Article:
On to your fourth book now, Three Day Road. One reviewer said that Joseph Boyden’s book “illuminated a forgotten corner of the Great War”. Do you agree?
Joseph is a friend of mine and l love this book. The other novel that could have been on the list is [Sebastian Faulks’s] Birdsong, which is a beautiful book, but because Sebastian has quite properly got a lot of attention, I thought it would be nice to choose something else.
Three Day Road is a very powerful short novel. It’s almost as if the Western Front is seen through the hallucinatory vision of a shaman. It’s a story of two young Cree boys who grew up together in the wilderness of Manitoba and who go off to war in the same spirit that young men everywhere in the Empire responded to the call. They both become extremely good snipers and the book traces their descent, one into madness and the other into morphine addiction. It’s a powerful, beautiful and haunting lens upon that conflict. I don’t think there’s another book that more powerfully describes the loneliness and nightmarish qualities of being a sniper in that war – crawling into no man’s land, basically being a skilled murderer with a licence to kill – and what it does to a man’s soul. I think it’s to be highly recommended.
And ironically, when they get back to Canada they find their ability to hunt is restricted to the Indian reserves.
Yes, and one of the protagonists is haunted by the fate of the other and the revelation of that is one of the great climaxes of any novel that I have ever read. But I mustn’t give the ending away.
It’s great to have a novel from Canada on your list. I think in Britain we sometimes forget the contribution made by the Allies in the Great War
This war defined Canada – the Canadian victory at Vimy Ridge and the Canadian contributions to that war. It was only the suicidal defence of the Canadians in April 1915 at Ypres that kept the Germans from breaking through during the first use of poisonous gas at the Western Front.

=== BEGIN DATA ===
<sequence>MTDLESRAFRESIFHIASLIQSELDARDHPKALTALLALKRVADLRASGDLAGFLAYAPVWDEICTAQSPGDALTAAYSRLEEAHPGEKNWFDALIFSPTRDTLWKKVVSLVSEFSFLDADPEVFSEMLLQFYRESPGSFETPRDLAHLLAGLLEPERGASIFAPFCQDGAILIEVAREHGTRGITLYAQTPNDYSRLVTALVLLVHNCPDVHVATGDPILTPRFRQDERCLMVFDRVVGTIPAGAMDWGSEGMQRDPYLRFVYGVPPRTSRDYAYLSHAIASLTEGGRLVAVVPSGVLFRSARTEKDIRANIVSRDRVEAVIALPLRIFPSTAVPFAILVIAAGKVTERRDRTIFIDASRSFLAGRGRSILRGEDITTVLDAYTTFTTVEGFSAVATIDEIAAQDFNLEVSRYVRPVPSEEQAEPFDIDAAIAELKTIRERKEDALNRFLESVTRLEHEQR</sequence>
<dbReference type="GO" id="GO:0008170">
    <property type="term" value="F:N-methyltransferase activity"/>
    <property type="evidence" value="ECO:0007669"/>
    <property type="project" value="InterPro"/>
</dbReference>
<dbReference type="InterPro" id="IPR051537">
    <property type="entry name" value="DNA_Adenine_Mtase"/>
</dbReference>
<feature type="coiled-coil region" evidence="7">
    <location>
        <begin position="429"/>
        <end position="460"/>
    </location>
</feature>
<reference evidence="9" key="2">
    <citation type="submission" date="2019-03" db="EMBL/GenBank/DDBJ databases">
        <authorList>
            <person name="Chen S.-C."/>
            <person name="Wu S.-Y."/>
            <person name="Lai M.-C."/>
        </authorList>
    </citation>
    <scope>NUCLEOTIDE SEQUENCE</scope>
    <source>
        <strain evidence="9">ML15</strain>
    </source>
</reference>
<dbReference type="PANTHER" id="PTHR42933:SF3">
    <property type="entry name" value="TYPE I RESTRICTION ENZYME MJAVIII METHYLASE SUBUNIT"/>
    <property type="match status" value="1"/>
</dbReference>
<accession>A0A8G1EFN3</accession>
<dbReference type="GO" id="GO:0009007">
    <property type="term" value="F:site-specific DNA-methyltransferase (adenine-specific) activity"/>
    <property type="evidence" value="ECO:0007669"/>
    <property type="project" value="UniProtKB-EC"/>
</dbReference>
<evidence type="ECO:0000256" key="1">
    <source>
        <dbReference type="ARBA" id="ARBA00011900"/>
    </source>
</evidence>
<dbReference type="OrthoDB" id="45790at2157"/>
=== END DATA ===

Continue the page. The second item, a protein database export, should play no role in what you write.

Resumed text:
Finally, we have Paul Fussell’s The Great War and Modern Memory.
This is the perfect book to end on. Every page is a revelation. It’s for anyone who wants to understand this notion that the war was the fulcrum of modernity. It was a turning point. The entire idea of the 19th century – which was an idea of progress, optimism and the notion that you can always better yourself economically, spiritually, socially – was crushed on the fields of Flanders. And in the wake of the war we encounter the nihilism and chaos of the 20th century. That war indeed gave birth to people like Hitler, Mao and Stalin and everything else that tormented, and what Churchill called, this “blood-stained century of violence”.
What Fussell does is to reveal the impact of the war on literature, on the arts and on the rise of Surrealism. He has a wonderful phrase, “the cruel proximity of the front”. The fact that you could be in the trenches, eye-deep in hell, in the morning and be whisked away by train and be having tea at Claridges by early afternoon. The fact that 25,000 Welsh miners spent the war underground, setting charges of TNT beneath enemy lines which when blasted would send shock waves that could be felt on Hampstead Heath in London. The fact that 10,000 young subalterns were required every month, just to replace the litany of the dead and wounded. And so schools like Winchester, Uppingham, Marlborough, Eton and Harrow literally graduated their entire senior and sometimes junior classes not to Oxford, Edinburgh, Cambridge or the University of London but directly to the front. Marlborough had 733 old boys killed in the war, and that’s typical. So I think if you want to understand the sociological impact of the war, not just in arts but in politics and in terms of the entire shift of the centuries, Paul Fussell’s book is simply the greatest source.